It’s not just British horror film and television writing – the Stories page has been a brilliant addition too. I’m happy to report that, not only are people reading the stories (I confess, I wasn’t 100% sure the page would receive many visits) but you’ve been commenting, reviewing and sharing them on social media too. I’ve definitely been unnerved by some of the stories that have found their way to Horrified such as John Clewarth’s Beyond the Horizon which proper freaked me out!
Speaking of John, I’m very happy to announce that he’s offered to help edit the Stories section of the website. He’s a fantastic writer and will be a wonderful fiction editor for Horrified. If you’re keen to submit some short horror fiction, email John at firstname.lastname@example.org. He’s very nice. Promise. We’re still going to be championing new and emerging writers, so do continue to send your work in (fiction to John, everything else to email@example.com). By the way, all the fiction we currently have in our schedule will definitely be published so don’t worry that your hard work might go missing.
Finally, I’m back to work later this week on a full-time basis (boo!) so production may slow a little to an article every two-to-three days, at least until I can get the balance right. With that in mind, though, I’m thinking about getting the Horrified Patreon page into shape. I know, I know, everyone does it and we’re all desperately trying to cling onto our jobs so handing over any of our hard-earned cash is a bit of a stretch for even the best-paid (well, maybe not the best-paid). However, I am planning to build in some tiers with exclusive content, maybe a digital magazine version of Horrified, some branded swag, etc., so watch out for it and if you feel so inclined, maybe this Horrified thing will take off.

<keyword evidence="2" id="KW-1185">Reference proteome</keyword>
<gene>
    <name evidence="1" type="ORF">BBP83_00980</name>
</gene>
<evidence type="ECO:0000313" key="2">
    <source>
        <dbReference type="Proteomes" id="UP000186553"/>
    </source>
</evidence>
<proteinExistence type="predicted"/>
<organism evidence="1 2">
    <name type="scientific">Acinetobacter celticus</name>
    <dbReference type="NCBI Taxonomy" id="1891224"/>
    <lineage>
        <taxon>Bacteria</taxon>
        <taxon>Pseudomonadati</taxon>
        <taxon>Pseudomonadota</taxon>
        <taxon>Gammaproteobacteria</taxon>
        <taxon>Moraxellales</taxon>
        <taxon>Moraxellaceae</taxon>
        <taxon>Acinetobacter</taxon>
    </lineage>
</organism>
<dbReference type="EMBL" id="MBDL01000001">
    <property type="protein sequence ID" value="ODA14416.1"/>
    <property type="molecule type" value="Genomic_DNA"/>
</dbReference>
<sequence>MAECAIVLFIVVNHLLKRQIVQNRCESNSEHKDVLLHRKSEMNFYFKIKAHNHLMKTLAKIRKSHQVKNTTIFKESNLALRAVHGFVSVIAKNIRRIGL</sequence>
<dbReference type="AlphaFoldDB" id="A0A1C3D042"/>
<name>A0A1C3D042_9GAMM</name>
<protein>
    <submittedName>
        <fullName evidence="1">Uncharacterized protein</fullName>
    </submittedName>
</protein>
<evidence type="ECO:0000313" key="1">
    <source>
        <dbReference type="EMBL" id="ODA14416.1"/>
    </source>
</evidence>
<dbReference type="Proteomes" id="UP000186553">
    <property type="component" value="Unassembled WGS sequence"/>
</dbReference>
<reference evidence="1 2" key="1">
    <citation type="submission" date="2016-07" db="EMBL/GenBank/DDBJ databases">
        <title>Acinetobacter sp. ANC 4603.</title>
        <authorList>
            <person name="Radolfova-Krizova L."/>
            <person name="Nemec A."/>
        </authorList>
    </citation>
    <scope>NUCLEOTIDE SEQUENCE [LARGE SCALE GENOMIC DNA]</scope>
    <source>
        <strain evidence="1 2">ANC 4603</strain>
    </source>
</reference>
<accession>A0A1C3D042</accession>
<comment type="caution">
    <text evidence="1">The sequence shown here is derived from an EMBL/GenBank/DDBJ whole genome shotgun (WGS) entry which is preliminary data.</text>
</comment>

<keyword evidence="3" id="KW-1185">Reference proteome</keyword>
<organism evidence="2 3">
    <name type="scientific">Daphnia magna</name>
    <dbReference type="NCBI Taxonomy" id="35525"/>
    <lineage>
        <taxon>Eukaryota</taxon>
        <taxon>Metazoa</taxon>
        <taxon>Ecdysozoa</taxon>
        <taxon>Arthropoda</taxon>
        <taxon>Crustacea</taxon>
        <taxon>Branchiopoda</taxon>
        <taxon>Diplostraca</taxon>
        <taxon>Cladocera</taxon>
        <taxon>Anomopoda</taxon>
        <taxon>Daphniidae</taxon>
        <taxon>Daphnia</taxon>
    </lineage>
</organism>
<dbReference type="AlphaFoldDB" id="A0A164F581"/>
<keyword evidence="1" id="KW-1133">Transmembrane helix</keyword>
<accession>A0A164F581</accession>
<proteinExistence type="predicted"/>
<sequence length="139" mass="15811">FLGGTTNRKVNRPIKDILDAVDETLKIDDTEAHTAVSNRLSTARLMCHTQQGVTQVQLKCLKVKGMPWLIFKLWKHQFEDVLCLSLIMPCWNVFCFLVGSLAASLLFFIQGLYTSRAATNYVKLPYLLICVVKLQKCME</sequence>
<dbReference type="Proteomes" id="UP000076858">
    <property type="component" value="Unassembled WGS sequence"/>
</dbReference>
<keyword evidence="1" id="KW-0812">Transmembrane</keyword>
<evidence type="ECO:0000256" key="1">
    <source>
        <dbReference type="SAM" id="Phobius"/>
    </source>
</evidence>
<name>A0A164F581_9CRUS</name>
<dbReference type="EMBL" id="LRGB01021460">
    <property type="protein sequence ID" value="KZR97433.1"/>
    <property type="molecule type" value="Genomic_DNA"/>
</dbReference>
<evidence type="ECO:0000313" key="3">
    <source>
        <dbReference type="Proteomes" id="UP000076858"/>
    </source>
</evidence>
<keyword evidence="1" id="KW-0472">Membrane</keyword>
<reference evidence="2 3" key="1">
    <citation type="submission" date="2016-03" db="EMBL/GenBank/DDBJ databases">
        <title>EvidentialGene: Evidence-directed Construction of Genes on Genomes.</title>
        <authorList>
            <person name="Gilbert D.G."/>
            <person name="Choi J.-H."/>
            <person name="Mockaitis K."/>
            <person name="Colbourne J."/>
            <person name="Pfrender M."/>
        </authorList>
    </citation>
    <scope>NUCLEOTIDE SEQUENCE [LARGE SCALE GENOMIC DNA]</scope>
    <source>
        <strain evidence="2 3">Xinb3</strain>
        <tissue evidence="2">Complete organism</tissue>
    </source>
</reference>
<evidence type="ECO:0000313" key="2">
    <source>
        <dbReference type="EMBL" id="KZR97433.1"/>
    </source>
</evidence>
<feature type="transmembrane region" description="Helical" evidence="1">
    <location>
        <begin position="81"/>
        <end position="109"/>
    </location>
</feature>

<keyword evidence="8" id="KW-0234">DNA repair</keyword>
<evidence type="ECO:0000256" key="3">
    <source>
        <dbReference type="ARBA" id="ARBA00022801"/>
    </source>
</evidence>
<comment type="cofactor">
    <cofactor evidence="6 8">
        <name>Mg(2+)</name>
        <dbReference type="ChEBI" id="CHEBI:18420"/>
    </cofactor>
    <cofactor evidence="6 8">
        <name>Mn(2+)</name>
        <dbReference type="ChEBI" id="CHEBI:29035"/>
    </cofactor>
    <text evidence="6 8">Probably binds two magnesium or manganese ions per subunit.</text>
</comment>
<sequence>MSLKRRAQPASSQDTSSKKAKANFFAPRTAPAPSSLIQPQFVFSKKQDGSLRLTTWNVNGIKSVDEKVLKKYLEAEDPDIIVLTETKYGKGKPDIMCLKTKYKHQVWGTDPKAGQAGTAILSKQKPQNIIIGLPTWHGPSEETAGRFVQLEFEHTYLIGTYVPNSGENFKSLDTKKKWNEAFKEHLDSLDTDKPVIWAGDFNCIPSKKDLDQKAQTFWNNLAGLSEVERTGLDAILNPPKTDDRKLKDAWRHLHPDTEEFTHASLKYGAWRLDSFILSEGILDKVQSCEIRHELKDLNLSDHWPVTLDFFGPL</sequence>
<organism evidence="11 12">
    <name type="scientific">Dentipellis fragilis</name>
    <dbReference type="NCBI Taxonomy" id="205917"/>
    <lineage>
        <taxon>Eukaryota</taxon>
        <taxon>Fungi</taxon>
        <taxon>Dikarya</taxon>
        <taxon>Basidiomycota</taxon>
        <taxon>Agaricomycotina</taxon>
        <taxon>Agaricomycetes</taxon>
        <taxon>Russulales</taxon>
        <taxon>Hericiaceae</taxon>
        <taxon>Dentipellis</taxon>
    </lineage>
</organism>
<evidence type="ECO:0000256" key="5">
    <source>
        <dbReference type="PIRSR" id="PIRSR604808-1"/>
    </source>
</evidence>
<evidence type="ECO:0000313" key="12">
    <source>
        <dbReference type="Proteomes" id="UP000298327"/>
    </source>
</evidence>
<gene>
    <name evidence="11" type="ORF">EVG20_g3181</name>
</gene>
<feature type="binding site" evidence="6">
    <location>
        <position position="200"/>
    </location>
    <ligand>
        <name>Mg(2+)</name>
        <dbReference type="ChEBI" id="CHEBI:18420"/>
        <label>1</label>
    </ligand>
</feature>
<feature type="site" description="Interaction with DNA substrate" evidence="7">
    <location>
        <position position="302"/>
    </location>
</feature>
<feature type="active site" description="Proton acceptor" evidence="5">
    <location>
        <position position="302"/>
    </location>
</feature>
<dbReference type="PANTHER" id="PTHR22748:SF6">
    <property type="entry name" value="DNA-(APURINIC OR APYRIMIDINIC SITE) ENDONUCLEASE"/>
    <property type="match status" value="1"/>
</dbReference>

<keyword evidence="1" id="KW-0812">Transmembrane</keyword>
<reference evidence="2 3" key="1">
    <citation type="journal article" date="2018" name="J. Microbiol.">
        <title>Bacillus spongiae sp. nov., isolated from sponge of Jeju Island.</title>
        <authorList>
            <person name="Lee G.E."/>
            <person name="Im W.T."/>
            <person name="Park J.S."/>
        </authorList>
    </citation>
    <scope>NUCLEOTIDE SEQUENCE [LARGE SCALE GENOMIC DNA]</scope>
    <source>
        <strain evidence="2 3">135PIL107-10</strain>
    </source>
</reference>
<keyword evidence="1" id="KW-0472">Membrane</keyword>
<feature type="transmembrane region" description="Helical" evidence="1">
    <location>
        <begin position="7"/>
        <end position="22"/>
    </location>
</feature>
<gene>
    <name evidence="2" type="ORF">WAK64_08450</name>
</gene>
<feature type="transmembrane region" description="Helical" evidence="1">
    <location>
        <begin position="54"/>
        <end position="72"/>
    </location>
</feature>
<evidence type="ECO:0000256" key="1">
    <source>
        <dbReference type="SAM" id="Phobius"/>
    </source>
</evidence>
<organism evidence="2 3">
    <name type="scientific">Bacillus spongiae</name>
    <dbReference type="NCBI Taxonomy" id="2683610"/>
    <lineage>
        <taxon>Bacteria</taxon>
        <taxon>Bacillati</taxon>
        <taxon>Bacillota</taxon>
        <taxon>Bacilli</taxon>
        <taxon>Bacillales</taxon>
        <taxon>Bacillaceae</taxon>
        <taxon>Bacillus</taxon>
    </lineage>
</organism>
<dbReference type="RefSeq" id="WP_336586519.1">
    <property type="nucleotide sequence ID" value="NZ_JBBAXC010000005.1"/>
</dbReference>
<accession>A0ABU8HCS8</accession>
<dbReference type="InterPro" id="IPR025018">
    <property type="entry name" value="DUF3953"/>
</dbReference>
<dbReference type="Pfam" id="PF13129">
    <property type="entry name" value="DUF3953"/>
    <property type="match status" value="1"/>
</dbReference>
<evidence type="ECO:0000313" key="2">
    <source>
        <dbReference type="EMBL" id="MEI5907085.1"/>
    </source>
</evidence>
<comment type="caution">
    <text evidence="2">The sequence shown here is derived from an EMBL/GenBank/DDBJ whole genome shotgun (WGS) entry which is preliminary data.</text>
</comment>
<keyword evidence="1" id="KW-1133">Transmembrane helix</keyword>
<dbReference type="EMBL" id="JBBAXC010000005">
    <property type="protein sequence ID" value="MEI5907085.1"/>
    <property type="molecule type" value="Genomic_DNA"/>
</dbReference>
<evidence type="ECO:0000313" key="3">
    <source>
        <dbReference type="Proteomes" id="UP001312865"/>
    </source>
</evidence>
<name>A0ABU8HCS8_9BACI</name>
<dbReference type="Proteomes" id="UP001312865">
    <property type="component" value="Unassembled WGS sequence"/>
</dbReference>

Which leaves me with one final note of thanks. Without you reading, commenting, sharing and encouraging me (and the writers), Horrified wouldn’t be possible. I love receiving emails with pitches and submissions and it’s the greatest feeling publishing a new article or story. It takes a bit of work to get them uploaded, source images, get the formatting right and so on because they’re all completely unique (there are no crappy bog-standard blog uploads around here, no Sir!). But it’s worth every second I spend doing it. I think I might love you all a bit.
I’m not crying, I’ve just got something in my eye!
Until next time.
Freddy – Editor (15th September 2020)
Right, I thought I’d give this a try. Essentially, I thought I’d write the type of brief intro that editors often prefix magazines with.